Ahead of this year’s International Women’s Day and its #BalanceforBetter campaign, Denise Friend, founder of Chartered Accountancy firm Friend Partnership, reveals some of the initial findings of the firm’s ground-breaking research ‘Women in Business – can we truly have it all?’.
Women have spent almost half a century campaigning and fighting for legislation, promotion and recognition in the workplace, yet still face significant challenges and hurdles in their working lives.
According to recent figures, the proportion of senior roles held by women in the UK is slightly below the global average (24%) at 22%. And although around a third of UK businesses are female-led, just 9% of funding* for UK start-ups goes to female-run businesses each year.
Add to these challenges the expectation for women in business to balance a career, family, social life and personal interests, the question is can women in business truly ‘have it all’?
Our research set out to uncover whether women can, by investigating if and how the landscape for working women has changed over recent generations, the sentiment of today’s female employees and female employers, the types of challenges women in business face, along with their successes and sacrifices made along the way.
Run in partnership with Birmingham’s King Edward’s High School for Girls, with support from former head and educational commentator Sarah Evans, participants in the survey spanned a range of age-groups, professions and industries, from business owners, the self-employed, to senior and middle management employees, and retirees.
Early analysis of the survey has revealed some interesting statistics and insights.
For example, more than 80% of women say fulfilling a senior role on a part-time basis is a challenge.
60% say they believe that businesses must offer flexible working conditions to attract high-performing women, but for the 90% of SMEs that are offering flexible working, 80% say this presents a real challenge for their day to day operations.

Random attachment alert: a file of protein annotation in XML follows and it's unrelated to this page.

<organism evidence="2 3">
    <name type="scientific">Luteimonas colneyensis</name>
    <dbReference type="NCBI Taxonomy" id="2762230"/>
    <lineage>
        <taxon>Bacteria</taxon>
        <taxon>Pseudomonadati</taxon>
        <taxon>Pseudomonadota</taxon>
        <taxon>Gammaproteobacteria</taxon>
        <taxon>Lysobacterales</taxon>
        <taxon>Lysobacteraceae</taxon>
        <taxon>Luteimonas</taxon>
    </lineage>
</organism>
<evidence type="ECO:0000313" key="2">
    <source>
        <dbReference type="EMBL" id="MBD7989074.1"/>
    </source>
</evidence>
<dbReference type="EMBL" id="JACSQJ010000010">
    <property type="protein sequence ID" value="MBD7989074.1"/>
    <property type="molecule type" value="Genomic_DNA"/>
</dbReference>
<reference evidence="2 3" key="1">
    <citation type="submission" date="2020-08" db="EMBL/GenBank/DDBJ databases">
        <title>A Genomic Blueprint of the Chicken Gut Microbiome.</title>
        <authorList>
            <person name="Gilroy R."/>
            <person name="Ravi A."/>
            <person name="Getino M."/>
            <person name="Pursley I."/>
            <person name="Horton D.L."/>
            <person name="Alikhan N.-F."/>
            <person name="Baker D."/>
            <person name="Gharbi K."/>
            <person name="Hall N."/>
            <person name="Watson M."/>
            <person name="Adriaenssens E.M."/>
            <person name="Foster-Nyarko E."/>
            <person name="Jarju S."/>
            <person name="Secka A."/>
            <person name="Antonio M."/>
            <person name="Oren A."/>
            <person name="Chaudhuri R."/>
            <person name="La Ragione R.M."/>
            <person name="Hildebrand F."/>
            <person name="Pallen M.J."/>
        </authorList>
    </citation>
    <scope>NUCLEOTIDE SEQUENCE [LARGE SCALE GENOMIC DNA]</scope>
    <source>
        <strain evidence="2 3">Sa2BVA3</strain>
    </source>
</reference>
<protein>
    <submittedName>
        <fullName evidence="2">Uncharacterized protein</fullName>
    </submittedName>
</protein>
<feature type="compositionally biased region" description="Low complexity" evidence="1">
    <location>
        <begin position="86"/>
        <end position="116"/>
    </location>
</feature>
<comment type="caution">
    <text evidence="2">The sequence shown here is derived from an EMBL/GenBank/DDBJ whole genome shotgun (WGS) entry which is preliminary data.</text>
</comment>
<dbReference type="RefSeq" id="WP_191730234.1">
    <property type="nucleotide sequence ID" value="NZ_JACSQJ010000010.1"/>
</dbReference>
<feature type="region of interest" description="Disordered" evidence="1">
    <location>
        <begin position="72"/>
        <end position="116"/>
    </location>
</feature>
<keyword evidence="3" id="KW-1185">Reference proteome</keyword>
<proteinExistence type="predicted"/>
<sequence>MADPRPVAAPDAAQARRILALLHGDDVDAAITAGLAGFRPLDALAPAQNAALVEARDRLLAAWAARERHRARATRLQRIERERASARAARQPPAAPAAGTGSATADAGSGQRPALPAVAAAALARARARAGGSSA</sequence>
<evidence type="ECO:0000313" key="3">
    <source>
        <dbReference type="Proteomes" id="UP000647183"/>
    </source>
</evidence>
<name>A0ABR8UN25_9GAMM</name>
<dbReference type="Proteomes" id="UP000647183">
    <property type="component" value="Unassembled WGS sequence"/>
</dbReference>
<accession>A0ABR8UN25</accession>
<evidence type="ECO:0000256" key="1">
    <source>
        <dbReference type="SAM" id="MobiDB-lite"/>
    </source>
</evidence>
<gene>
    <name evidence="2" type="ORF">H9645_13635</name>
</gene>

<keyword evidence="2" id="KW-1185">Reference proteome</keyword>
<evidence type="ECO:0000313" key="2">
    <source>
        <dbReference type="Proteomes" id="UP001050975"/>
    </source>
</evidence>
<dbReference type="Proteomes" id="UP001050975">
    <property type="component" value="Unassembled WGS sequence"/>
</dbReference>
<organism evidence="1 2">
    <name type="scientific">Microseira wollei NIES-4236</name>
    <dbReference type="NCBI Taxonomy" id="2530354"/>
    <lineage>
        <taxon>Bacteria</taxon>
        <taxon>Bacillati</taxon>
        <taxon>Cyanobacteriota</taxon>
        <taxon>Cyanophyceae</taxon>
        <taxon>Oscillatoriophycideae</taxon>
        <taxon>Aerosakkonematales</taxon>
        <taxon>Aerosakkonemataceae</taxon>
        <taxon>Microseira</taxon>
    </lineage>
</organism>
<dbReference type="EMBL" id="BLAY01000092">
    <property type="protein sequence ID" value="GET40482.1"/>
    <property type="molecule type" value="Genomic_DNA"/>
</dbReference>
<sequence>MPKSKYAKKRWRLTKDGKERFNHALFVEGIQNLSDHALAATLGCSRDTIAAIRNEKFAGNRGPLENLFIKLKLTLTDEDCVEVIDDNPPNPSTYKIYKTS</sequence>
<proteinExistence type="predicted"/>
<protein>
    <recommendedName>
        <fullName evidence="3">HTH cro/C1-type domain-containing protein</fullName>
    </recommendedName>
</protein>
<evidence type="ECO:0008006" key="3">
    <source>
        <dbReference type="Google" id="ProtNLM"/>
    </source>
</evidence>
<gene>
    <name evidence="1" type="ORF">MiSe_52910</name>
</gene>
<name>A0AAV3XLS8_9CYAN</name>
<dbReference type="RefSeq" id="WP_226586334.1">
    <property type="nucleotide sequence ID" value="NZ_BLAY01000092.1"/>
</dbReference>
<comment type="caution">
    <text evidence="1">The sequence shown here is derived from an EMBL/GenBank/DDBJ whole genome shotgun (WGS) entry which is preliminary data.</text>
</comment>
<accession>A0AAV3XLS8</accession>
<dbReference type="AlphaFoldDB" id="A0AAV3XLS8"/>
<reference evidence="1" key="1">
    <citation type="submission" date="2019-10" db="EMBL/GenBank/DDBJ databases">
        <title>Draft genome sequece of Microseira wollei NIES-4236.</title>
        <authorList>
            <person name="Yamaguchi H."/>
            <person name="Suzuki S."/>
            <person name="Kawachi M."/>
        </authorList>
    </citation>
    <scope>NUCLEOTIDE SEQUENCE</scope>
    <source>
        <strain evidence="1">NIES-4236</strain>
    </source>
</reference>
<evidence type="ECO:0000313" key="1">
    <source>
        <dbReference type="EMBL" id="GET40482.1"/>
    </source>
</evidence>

Encouragingly, our research reveals that two thirds of women (68%) believe the working environment for women has improved since their career began.
Furthermore, more than half of women say their careers have progressed at about the pace they expected when they first began their working lives, but a third of the 62% of respondents with children, and the 30% aged between 30 and 40, admit their career has progressed at a slower rate than they had expected.
When it comes to the biggest hurdles facing ambitious women, our survey reveals that for many they have had to choose a career over having children. Further common hurdles are self-limiting beliefs, imposter syndrome, not being taken seriously by work colleagues and peers, and balancing family with a career.
Around half of respondents say they have had to make sacrifices in order to balance work and personal lives, with maintaining a social life, time with the family, career progression, and arts and cultural activities making up the top four barriers.
Event will reveal the full findings
The survey’s findings will be unveiled in full at a reception event at King Edward’s High School for Girls, Birmingham, on the 15th May, where a number of the women in business who have taken part in the research will share their stories, in a bid to show that balance drives a better working world, and their views on areas where employers can improve.
The survey garnered interest and support from a number of national and Midlands organisations including Michael Page, NatWest, and the All Party & Parliamentary Group for Women in Work, with close-on 1000 respondents taking part.
For each completed response to the survey, Friend Partnership made a donation to Birmingham Children’s Hospital to commemorate the work of the late Dr Stuart Green, former head of the paediatric neurology department at the hospital.
International Women’s Day – for more information: www.internationalwomensday.com
*Source: The Entrepreneurs Network